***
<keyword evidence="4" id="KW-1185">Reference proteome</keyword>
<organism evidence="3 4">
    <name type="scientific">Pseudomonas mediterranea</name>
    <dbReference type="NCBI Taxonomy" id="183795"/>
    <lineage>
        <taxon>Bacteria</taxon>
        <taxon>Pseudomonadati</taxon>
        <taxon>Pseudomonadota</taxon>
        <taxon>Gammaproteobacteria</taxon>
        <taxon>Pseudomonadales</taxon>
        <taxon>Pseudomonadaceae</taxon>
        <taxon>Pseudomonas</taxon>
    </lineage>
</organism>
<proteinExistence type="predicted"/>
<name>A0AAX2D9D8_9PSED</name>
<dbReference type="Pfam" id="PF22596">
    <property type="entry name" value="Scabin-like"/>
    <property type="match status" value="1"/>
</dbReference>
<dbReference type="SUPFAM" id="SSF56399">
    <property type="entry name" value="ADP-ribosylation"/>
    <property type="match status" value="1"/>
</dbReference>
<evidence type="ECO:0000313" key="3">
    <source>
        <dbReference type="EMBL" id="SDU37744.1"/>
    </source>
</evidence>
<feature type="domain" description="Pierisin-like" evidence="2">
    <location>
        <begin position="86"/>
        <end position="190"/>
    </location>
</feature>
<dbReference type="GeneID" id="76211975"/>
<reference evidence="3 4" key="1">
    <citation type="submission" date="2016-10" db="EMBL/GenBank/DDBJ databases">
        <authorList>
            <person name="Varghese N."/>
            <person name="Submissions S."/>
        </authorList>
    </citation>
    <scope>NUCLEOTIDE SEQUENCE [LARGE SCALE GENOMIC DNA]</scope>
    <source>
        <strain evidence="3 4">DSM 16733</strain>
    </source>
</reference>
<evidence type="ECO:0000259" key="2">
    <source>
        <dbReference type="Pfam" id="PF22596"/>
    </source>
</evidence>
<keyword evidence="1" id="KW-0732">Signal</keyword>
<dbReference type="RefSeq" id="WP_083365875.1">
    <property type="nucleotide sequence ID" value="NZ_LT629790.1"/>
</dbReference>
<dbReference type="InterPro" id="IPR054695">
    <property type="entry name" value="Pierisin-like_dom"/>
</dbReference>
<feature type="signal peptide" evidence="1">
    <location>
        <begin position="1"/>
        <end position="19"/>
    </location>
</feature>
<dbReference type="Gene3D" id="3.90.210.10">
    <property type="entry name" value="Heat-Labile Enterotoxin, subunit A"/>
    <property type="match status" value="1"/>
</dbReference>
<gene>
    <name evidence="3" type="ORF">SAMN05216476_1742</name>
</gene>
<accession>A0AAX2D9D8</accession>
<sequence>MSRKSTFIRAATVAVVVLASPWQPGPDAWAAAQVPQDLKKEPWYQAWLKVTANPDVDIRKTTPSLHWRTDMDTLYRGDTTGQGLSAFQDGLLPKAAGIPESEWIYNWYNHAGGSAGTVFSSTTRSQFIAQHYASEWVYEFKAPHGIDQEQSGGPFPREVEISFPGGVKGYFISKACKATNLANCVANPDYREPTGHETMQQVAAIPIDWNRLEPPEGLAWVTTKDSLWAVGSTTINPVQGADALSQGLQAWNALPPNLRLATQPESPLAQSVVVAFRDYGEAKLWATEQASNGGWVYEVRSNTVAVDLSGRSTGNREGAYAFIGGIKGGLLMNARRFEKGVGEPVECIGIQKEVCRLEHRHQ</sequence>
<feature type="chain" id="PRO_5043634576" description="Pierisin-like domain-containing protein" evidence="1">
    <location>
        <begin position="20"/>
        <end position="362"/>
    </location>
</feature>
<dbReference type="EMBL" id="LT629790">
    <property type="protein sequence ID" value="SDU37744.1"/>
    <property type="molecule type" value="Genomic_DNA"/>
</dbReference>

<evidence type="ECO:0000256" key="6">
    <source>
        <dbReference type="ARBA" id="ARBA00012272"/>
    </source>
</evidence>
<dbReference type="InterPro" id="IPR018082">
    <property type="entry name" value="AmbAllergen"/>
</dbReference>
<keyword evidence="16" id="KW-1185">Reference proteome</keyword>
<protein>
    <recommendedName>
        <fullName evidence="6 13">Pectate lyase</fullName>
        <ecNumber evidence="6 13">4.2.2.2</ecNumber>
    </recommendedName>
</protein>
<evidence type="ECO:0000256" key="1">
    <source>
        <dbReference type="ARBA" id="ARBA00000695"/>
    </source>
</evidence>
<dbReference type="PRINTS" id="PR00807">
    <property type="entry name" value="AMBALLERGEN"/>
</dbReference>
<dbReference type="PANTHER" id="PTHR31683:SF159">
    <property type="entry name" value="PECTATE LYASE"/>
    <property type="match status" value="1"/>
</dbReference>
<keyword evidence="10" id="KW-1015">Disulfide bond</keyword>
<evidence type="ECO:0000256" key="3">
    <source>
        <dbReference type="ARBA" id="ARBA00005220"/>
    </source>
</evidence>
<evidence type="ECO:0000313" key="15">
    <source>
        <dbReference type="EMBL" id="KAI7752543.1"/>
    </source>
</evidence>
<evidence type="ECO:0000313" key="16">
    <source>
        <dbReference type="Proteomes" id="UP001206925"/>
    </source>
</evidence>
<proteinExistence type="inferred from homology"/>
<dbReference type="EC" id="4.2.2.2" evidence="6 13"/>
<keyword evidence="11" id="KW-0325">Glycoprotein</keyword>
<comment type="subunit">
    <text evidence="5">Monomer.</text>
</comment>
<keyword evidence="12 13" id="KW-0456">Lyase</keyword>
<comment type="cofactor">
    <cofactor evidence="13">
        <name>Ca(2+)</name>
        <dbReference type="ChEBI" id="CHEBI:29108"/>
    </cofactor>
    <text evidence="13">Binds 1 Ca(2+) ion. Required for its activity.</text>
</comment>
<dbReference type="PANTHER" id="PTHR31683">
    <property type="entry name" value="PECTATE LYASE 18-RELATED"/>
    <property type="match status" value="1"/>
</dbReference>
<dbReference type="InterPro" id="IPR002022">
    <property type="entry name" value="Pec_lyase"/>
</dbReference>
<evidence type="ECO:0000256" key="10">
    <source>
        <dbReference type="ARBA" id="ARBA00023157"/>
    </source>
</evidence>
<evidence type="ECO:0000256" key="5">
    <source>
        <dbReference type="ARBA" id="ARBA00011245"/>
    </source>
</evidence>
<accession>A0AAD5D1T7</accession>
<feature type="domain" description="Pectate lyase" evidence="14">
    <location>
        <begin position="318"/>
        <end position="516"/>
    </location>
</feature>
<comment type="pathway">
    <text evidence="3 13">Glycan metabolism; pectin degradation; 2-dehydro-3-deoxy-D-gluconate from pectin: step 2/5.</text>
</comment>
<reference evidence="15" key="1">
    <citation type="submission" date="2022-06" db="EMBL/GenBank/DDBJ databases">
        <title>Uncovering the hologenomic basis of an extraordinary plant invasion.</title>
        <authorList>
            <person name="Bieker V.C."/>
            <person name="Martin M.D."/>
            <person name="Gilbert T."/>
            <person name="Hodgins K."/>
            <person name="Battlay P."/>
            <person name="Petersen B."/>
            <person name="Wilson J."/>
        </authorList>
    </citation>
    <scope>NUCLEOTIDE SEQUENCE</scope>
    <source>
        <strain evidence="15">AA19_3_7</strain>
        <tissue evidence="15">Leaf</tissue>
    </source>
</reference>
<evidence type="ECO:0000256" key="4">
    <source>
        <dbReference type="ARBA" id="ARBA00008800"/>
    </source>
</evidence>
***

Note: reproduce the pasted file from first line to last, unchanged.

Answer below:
<keyword evidence="4" id="KW-1185">Reference proteome</keyword>
<organism evidence="3 4">
    <name type="scientific">Pseudomonas mediterranea</name>
    <dbReference type="NCBI Taxonomy" id="183795"/>
    <lineage>
        <taxon>Bacteria</taxon>
        <taxon>Pseudomonadati</taxon>
        <taxon>Pseudomonadota</taxon>
        <taxon>Gammaproteobacteria</taxon>
        <taxon>Pseudomonadales</taxon>
        <taxon>Pseudomonadaceae</taxon>
        <taxon>Pseudomonas</taxon>
    </lineage>
</organism>
<proteinExistence type="predicted"/>
<name>A0AAX2D9D8_9PSED</name>
<dbReference type="Pfam" id="PF22596">
    <property type="entry name" value="Scabin-like"/>
    <property type="match status" value="1"/>
</dbReference>
<dbReference type="SUPFAM" id="SSF56399">
    <property type="entry name" value="ADP-ribosylation"/>
    <property type="match status" value="1"/>
</dbReference>
<evidence type="ECO:0000313" key="3">
    <source>
        <dbReference type="EMBL" id="SDU37744.1"/>
    </source>
</evidence>
<feature type="domain" description="Pierisin-like" evidence="2">
    <location>
        <begin position="86"/>
        <end position="190"/>
    </location>
</feature>
<dbReference type="GeneID" id="76211975"/>
<reference evidence="3 4" key="1">
    <citation type="submission" date="2016-10" db="EMBL/GenBank/DDBJ databases">
        <authorList>
            <person name="Varghese N."/>
            <person name="Submissions S."/>
        </authorList>
    </citation>
    <scope>NUCLEOTIDE SEQUENCE [LARGE SCALE GENOMIC DNA]</scope>
    <source>
        <strain evidence="3 4">DSM 16733</strain>
    </source>
</reference>
<evidence type="ECO:0000259" key="2">
    <source>
        <dbReference type="Pfam" id="PF22596"/>
    </source>
</evidence>
<keyword evidence="1" id="KW-0732">Signal</keyword>
<dbReference type="RefSeq" id="WP_083365875.1">
    <property type="nucleotide sequence ID" value="NZ_LT629790.1"/>
</dbReference>
<dbReference type="InterPro" id="IPR054695">
    <property type="entry name" value="Pierisin-like_dom"/>
</dbReference>
<feature type="signal peptide" evidence="1">
    <location>
        <begin position="1"/>
        <end position="19"/>
    </location>
</feature>
<dbReference type="Gene3D" id="3.90.210.10">
    <property type="entry name" value="Heat-Labile Enterotoxin, subunit A"/>
    <property type="match status" value="1"/>
</dbReference>
<gene>
    <name evidence="3" type="ORF">SAMN05216476_1742</name>
</gene>
<accession>A0AAX2D9D8</accession>
<sequence>MSRKSTFIRAATVAVVVLASPWQPGPDAWAAAQVPQDLKKEPWYQAWLKVTANPDVDIRKTTPSLHWRTDMDTLYRGDTTGQGLSAFQDGLLPKAAGIPESEWIYNWYNHAGGSAGTVFSSTTRSQFIAQHYASEWVYEFKAPHGIDQEQSGGPFPREVEISFPGGVKGYFISKACKATNLANCVANPDYREPTGHETMQQVAAIPIDWNRLEPPEGLAWVTTKDSLWAVGSTTINPVQGADALSQGLQAWNALPPNLRLATQPESPLAQSVVVAFRDYGEAKLWATEQASNGGWVYEVRSNTVAVDLSGRSTGNREGAYAFIGGIKGGLLMNARRFEKGVGEPVECIGIQKEVCRLEHRHQ</sequence>
<feature type="chain" id="PRO_5043634576" description="Pierisin-like domain-containing protein" evidence="1">
    <location>
        <begin position="20"/>
        <end position="362"/>
    </location>
</feature>
<dbReference type="EMBL" id="LT629790">
    <property type="protein sequence ID" value="SDU37744.1"/>
    <property type="molecule type" value="Genomic_DNA"/>
</dbReference>

<evidence type="ECO:0000256" key="6">
    <source>
        <dbReference type="ARBA" id="ARBA00012272"/>
    </source>
</evidence>
<dbReference type="InterPro" id="IPR018082">
    <property type="entry name" value="AmbAllergen"/>
</dbReference>
<keyword evidence="16" id="KW-1185">Reference proteome</keyword>
<protein>
    <recommendedName>
        <fullName evidence="6 13">Pectate lyase</fullName>
        <ecNumber evidence="6 13">4.2.2.2</ecNumber>
    </recommendedName>
</protein>
<evidence type="ECO:0000256" key="1">
    <source>
        <dbReference type="ARBA" id="ARBA00000695"/>
    </source>
</evidence>
<dbReference type="PRINTS" id="PR00807">
    <property type="entry name" value="AMBALLERGEN"/>
</dbReference>
<dbReference type="PANTHER" id="PTHR31683:SF159">
    <property type="entry name" value="PECTATE LYASE"/>
    <property type="match status" value="1"/>
</dbReference>
<keyword evidence="10" id="KW-1015">Disulfide bond</keyword>
<evidence type="ECO:0000256" key="3">
    <source>
        <dbReference type="ARBA" id="ARBA00005220"/>
    </source>
</evidence>
<evidence type="ECO:0000313" key="15">
    <source>
        <dbReference type="EMBL" id="KAI7752543.1"/>
    </source>
</evidence>
<evidence type="ECO:0000313" key="16">
    <source>
        <dbReference type="Proteomes" id="UP001206925"/>
    </source>
</evidence>
<proteinExistence type="inferred from homology"/>
<dbReference type="EC" id="4.2.2.2" evidence="6 13"/>
<keyword evidence="11" id="KW-0325">Glycoprotein</keyword>
<comment type="subunit">
    <text evidence="5">Monomer.</text>
</comment>
<keyword evidence="12 13" id="KW-0456">Lyase</keyword>
<comment type="cofactor">
    <cofactor evidence="13">
        <name>Ca(2+)</name>
        <dbReference type="ChEBI" id="CHEBI:29108"/>
    </cofactor>
    <text evidence="13">Binds 1 Ca(2+) ion. Required for its activity.</text>
</comment>
<dbReference type="PANTHER" id="PTHR31683">
    <property type="entry name" value="PECTATE LYASE 18-RELATED"/>
    <property type="match status" value="1"/>
</dbReference>
<dbReference type="InterPro" id="IPR002022">
    <property type="entry name" value="Pec_lyase"/>
</dbReference>
<evidence type="ECO:0000256" key="10">
    <source>
        <dbReference type="ARBA" id="ARBA00023157"/>
    </source>
</evidence>
<evidence type="ECO:0000256" key="5">
    <source>
        <dbReference type="ARBA" id="ARBA00011245"/>
    </source>
</evidence>
<accession>A0AAD5D1T7</accession>
<feature type="domain" description="Pectate lyase" evidence="14">
    <location>
        <begin position="318"/>
        <end position="516"/>
    </location>
</feature>
<comment type="pathway">
    <text evidence="3 13">Glycan metabolism; pectin degradation; 2-dehydro-3-deoxy-D-gluconate from pectin: step 2/5.</text>
</comment>
<reference evidence="15" key="1">
    <citation type="submission" date="2022-06" db="EMBL/GenBank/DDBJ databases">
        <title>Uncovering the hologenomic basis of an extraordinary plant invasion.</title>
        <authorList>
            <person name="Bieker V.C."/>
            <person name="Martin M.D."/>
            <person name="Gilbert T."/>
            <person name="Hodgins K."/>
            <person name="Battlay P."/>
            <person name="Petersen B."/>
            <person name="Wilson J."/>
        </authorList>
    </citation>
    <scope>NUCLEOTIDE SEQUENCE</scope>
    <source>
        <strain evidence="15">AA19_3_7</strain>
        <tissue evidence="15">Leaf</tissue>
    </source>
</reference>
<evidence type="ECO:0000256" key="4">
    <source>
        <dbReference type="ARBA" id="ARBA00008800"/>
    </source>
</evidence>